I hope that you are all healthy and as happy as possible in these strange times.
It has now been more than half a year since the Coronavirus Pandemic first hit the news and upended our lives, and despite some of the misinformation being distributed on social media, we don’t know how or when this will end.
A Cecil, according to RMOWP’s own photographer Jack Olson, is a sunrise or sunset photo named in honor of Academy Award-winning producer Cecil B. DeMille (1881-1959), whose Biblical films featured characters such as Moses atop a mountain, arms raised to the fiery sky. You don’t capture Cecils very often, Jack tells us. They must be special in one way or another, a spectacular show in the sky, reminiscent of DeMille’s epic films.
With heavy hearts and a unanimous decision, RMOWP’s Board of Directors, Conference Committee, and staff have voted to cancel our 2020 conference scheduled in Alamogordo, New Mexico, from October 5-8. RMOWP has held annual conferences since 1974. This is the first time we have cancelled. Due to COVID-19 concerns, however, we face tremendous uncertainty about our ability to provide a safe and positive experience for participants. Your health and safety are our utmost concern.
The Pie-O-Neer Pie Bar in Pie Town, New Mexico, has closed after more than 20 years in business, a victim of the Coronavirus pandemic. The announcement was made by owner Kathy Knapp, according to an article in the Socorro, New Mexico, newspaper “El Defensor Chieftain.” She told the newspaper that she opened the pie shop for the season this year on Pi Day (March 14), but because of the pandemic closed the next day. More on Pi Day below.
You’re going to Antarctica, what many refer to as the “seventh continent,” as if it’s a collector’s item accrediting them with significant prestige in a time of global travel. But the first two days of your trek are not particularly auspicious. You’ve spent them forging a labored trail through the infamous Drake Passage, rolling from side to side in the heaving swell of the Southern Ocean, the forbidding gateway to this “last and final continent.”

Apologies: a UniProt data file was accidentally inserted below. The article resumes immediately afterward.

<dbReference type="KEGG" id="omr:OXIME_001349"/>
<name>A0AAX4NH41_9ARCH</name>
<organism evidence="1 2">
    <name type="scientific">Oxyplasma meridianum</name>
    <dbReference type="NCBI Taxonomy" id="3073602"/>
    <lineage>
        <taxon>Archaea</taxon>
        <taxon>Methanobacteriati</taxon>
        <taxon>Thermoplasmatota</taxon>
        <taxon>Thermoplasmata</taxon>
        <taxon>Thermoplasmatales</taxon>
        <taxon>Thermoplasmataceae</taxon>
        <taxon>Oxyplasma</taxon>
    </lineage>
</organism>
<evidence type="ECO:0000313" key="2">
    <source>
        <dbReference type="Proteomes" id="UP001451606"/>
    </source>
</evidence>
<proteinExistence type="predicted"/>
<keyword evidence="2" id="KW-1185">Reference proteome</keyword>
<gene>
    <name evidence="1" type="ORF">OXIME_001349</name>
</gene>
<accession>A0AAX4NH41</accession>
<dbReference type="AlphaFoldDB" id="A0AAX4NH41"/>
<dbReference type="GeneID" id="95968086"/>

Freelance photographer William Fields, from Hermann, Missouri, has published a new book, The Four Directions, A Southwestern Journey. Offered as a small, signed and numbered limited-edition, it contains images from the Four Corners states: Colorado, Utah, Arizona, and New Mexico. Bill tells us that he shoots in infrared and processes in sepia and black and white, to highlight the stark beauty of the southwestern landscape and its people.
Arriving at Wheeler Peak campground in Great Basin National Park, I found the perfect campsite for Rover, my camper van, for 4 nights. I leveled Rover, got settled, and paid the campground fee. Then I opened the door to the bathroom and there was the snake. ACK!! A SNAKE!! ACK!! A small one, about 2 feet long, yellowish with a black pattern, with oblong head – at least it wasn’t a pit viper (venomous). Maybe a small bull snake or large garter snake. It wriggled on the floor trying to crawl up the wall. Heck, I was at 9,880 feet! I had no idea of how it got in the bathroom. I was so shaken that I didn’t even take a picture. I decided to find someone to help me (I figured I needed at least 4 hands and 2 heads).